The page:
While most of us frown on seeing death, obituary or funeral records, these seemingly-sad or dreadful pieces of information may actually be a goldmine for someone who's searching for family history records, or is in the process of building a family tree. For people doing genealogy research, obituaries, death certificates and cemetery records can actually be exciting pieces of data, which can help complete the puzzles of a genealogical puzzle. Here are some reasons why obituary records are exciting pieces of information for those who are building family tree charts.
Death Records Provide a Plentiful Source Of Information on Your Ancestors
Death records can be very exciting and useful pieces of information about your ancestor's life. Once you stumble upon a death, obituary, cemetery record, you'll be able to know the person's date, time and place, as well as cause of death. These vital information pieces may give you a clear picture about your ancestor's previous address, occupation, how long they lived in the area, and the names of other relatives that had preceded them in death.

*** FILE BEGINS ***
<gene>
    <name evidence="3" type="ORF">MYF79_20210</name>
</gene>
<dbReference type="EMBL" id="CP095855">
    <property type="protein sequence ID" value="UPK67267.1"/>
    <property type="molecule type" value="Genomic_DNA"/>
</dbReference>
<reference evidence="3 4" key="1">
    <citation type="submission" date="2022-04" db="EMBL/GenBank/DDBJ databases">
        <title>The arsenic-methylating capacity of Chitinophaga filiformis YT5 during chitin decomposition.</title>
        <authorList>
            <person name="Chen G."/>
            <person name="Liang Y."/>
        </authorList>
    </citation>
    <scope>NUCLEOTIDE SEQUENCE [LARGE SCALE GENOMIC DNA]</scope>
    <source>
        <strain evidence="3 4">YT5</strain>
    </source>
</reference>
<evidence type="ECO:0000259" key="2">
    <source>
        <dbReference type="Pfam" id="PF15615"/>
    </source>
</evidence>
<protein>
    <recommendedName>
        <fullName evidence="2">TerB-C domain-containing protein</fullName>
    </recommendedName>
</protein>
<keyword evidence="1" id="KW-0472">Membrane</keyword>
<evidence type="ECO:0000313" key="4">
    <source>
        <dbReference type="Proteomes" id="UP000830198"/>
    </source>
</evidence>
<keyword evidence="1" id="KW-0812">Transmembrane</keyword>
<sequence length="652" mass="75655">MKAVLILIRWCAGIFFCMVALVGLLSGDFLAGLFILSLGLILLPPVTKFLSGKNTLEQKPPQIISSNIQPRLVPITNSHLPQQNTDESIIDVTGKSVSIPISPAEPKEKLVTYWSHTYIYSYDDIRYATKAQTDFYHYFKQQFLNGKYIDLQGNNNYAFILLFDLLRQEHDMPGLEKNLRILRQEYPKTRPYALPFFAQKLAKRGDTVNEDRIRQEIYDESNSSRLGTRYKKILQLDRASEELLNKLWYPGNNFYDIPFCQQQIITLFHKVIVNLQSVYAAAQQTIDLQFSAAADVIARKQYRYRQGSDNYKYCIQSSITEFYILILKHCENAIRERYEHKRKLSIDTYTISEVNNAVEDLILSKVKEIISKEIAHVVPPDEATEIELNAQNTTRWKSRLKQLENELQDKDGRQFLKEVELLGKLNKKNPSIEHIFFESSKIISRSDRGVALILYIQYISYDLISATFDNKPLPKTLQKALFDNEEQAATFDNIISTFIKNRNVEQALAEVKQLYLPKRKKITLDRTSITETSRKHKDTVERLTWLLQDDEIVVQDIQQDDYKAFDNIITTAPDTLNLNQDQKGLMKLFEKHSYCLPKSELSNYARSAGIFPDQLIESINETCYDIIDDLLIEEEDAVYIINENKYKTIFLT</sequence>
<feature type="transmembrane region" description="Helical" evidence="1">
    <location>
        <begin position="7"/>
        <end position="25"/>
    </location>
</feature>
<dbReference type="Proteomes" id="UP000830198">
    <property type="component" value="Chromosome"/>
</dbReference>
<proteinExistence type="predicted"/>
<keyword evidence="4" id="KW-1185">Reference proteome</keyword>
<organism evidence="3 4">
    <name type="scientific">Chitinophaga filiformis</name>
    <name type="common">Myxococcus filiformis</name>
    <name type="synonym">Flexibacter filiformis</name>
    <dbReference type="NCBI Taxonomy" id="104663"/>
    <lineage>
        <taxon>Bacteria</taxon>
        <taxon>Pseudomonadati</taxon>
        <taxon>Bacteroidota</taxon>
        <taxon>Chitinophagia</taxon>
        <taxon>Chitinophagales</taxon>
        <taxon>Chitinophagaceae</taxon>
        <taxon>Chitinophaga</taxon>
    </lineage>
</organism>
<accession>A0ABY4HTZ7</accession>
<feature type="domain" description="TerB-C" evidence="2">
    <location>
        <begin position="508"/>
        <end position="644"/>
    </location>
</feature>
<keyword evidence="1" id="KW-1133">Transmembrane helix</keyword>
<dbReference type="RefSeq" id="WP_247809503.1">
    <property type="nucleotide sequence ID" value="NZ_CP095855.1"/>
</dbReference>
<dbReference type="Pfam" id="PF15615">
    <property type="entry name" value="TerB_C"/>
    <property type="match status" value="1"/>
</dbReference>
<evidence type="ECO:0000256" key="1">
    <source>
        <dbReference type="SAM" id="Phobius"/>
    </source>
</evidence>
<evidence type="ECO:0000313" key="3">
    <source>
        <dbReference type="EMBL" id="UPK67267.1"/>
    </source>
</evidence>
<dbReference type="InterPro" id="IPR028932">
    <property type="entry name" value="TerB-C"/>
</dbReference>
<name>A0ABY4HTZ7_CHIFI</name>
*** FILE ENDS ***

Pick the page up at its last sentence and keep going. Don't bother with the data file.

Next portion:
Other Interesting Pieces Of Data That May Be Included in A Death Record
Obituary records can also contain the names of your ancestor's wife, or the maiden name of your great-great grandmother, as well as the names of other female relatives who were buried close to your ancestor's grave.
If your ancestor's siblings died between the census years, the gravestones in your ancestor's cemetery may help you discover more about their existence. Once you get these snippets of information, these could lead you to other related searches, and give you a clearer picture of the life events of other ancestors. The information you get may also include or contain references to your ancestor's membership to various fraternal organizations, civic groups, religious societies and community organizations.
How To Process Death Records
Once you're doing the actual process of checking your ancestor's obituary or death records, after you find one type of record, make sure that you use the information to cross-check or locate other types of death records that are available, so you'll be able to piece together more details about that individual. If you exactly know where your ancestor or descendant previously lived, you can drop by the city or town's newspaper, to find out if they have obituary notices that can provide additional family history information.
A family tree or genealogy project will never be complete if you won't make use of death and obituary records. These information sources can offer an abundant resources about the life of a long-lost relative or ancestor, including their families and relatives during that period. If your great -great grandparent or relative was an immigrant, his or her country or city of origin will also be included, along with other related data about the events during that period.
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